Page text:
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Book Review

The Tragic Story of a Talented and Doomed Poet

MADDER MUSIC, STRONGER WINE: The Life of Ernest Dowson, Poet and Decadent by Jad Adams;I.B. Tauris $29.50; 212 pages

October 30, 2000|MERLE RUBIN | SPECIAL TO THE TIMES

"If the image of a poet sitting in a bar scribbling deathless verse on the back of an envelope seems impossibly cliched, the stuff of legend, it is because [Ernest] Dowson lived the legend and thereby invented it." So declares Dowson's latest biographer, Jad Adams, who has breathed new life into the fading legend of this greatly gifted, sadly dissolute "Decadent" poet of the 1890s.

W.B. Yeats, who came of age in those same years, saw Dowson, Lionel Johnson and Oscar Wilde as "the Tragic Generation." Although Wilde was generous, witty, flamboyant, a successful poet and playwright, he would achieve tragic stature through the ordeal of his trial and imprisonment for "gross indecency." Johnson, who wrote, among much else, the splendidly histrionic poem that begins "Dark Angel with thine aching lust / To rid the world of penitence," was a repressed and tormented homosexual who sought refuge in the Catholic Church--and alcohol.

Ernest Dowson seems to have been even less able to cope with ordinary life. Born in 1867, he worked hard at his literary career, but although he won the esteem of contemporaries like Wilde, Yeats and Johnson, he was barely able to make a living. Yeats remarked: "I cannot imagine the world in which he would have succeeded."

A shy, sensitive man, Dowson was intimidated by women. Like the author of "Alice in Wonderland," Dowson worshiped little girls for their unaffected sweetness and innocence. It was his misfortune to fall in love with one particular girl, the daughter of a Soho restaurant owner. For years he loved her and waited for her to come of age. When she married someone else, many believed the poet's heart was irreparably broken.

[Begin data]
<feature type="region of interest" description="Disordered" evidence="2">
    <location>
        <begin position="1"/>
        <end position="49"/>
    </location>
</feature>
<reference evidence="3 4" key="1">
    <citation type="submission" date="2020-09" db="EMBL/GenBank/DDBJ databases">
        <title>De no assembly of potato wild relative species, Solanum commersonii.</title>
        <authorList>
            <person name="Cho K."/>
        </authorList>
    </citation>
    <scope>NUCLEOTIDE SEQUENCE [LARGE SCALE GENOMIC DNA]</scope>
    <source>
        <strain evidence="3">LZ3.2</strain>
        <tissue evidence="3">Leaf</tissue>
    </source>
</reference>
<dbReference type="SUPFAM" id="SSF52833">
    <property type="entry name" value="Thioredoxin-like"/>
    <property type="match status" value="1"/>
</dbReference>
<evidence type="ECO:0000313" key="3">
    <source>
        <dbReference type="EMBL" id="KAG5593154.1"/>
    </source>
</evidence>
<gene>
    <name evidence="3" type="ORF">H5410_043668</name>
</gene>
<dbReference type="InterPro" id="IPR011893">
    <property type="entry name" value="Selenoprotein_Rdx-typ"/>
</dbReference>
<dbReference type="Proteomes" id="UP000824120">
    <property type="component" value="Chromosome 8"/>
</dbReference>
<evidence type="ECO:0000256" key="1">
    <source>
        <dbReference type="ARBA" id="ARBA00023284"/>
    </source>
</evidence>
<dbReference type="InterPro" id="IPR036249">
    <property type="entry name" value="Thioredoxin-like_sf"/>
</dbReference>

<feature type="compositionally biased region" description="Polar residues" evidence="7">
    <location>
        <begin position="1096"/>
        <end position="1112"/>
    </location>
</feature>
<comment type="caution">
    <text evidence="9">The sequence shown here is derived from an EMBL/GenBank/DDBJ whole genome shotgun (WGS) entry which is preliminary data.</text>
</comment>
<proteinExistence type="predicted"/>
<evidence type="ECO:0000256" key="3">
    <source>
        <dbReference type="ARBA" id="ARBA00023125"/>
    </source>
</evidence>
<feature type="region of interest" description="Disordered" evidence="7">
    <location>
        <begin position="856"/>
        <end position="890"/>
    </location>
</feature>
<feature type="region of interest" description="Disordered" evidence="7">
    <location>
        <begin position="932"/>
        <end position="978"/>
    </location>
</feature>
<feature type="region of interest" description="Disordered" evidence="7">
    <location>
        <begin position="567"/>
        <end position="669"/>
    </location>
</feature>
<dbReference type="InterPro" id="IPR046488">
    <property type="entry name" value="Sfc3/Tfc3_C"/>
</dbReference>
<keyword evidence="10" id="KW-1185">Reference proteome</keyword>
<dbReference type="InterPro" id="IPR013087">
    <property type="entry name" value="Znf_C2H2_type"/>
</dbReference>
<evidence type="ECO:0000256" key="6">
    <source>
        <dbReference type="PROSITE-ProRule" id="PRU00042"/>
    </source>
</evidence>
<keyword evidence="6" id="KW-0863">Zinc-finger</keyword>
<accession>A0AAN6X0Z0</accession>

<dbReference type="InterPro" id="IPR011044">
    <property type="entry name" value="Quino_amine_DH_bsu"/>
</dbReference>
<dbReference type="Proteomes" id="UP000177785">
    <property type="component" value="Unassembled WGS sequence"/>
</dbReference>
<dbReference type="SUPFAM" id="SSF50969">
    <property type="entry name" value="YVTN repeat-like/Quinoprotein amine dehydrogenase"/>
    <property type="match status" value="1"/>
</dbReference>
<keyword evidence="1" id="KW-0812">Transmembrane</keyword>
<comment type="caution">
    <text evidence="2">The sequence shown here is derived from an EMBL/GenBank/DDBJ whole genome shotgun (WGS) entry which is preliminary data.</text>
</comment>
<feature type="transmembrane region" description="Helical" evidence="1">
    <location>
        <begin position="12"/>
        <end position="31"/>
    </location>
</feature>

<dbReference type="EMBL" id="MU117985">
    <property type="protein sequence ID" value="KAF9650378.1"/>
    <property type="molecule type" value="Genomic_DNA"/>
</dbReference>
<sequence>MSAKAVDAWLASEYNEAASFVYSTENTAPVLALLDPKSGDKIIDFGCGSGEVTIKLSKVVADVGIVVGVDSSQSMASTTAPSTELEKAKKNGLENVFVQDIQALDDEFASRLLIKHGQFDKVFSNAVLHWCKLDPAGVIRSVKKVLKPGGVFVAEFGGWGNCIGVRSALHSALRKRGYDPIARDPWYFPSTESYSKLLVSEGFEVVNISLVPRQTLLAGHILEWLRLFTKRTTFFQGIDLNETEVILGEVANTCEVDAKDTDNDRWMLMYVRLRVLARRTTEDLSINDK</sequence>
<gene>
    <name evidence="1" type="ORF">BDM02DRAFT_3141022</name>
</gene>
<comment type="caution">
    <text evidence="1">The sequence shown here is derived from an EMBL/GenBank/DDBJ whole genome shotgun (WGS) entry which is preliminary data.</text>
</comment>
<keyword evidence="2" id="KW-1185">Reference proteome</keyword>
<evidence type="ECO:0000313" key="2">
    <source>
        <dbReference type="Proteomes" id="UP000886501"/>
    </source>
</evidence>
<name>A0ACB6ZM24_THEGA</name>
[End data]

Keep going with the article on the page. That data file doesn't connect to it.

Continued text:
While mooning after his adored "Missie," Dowson had sex with innumerable streetwalkers. The tension between these two forms of love is the burden of his most celebrated poem, "Cynara," echoes of which can be heard in Cole Porter's more lighthearted version in "Kiss Me, Kate": "But I'm always true to you, darling, in my fashion." The poem's final stanza, in which the carousing poet is haunted by his one "true" love, furnishes Adams with the title for his well-researched, sympathetic and unusually well-written biography:

"I cried for madder music and for stronger wine,

But when the feast is finished and the lamps expire,

Then falls thy shadow, Cynara! the night is thine;

And I am desolate and sick of an old passion,

Yea, hungry for the lips of my desire:

I have been faithful to thee, Cynara! in my fashion."

Dowson's "Cynara," as Adams notes, became "the defining masterpiece of its period. . . . It is the archetypal decadent poem because it is so obviously written from an age which took its pleasures with guilt . . , [an age] when public morality was still stern but sensuality was rife. . . ."

For all his boozing and whoring, Adams reminds us, Dowson worked hard at his craft. His literary erudition impressed Yeats and Wilde. Although Dowson was not one of Wilde's closest friends, he was one of only three who came to court to support him on the day the guilty verdict was pronounced.

Dowson's life is a sad story, ending with his early death at 33 of consumption, but Adams has made it a colorful, affecting and absorbing one as well. His approach is exemplary: neither censorious nor adulatory. He makes excellent use of sources and is discerning as to whom and what to believe. He has a bedrock common sense that enables him to portray Dowson and his decadent friends with a pinch of salt. Yet he also has a keen sympathy and understanding for the man and his milieu.

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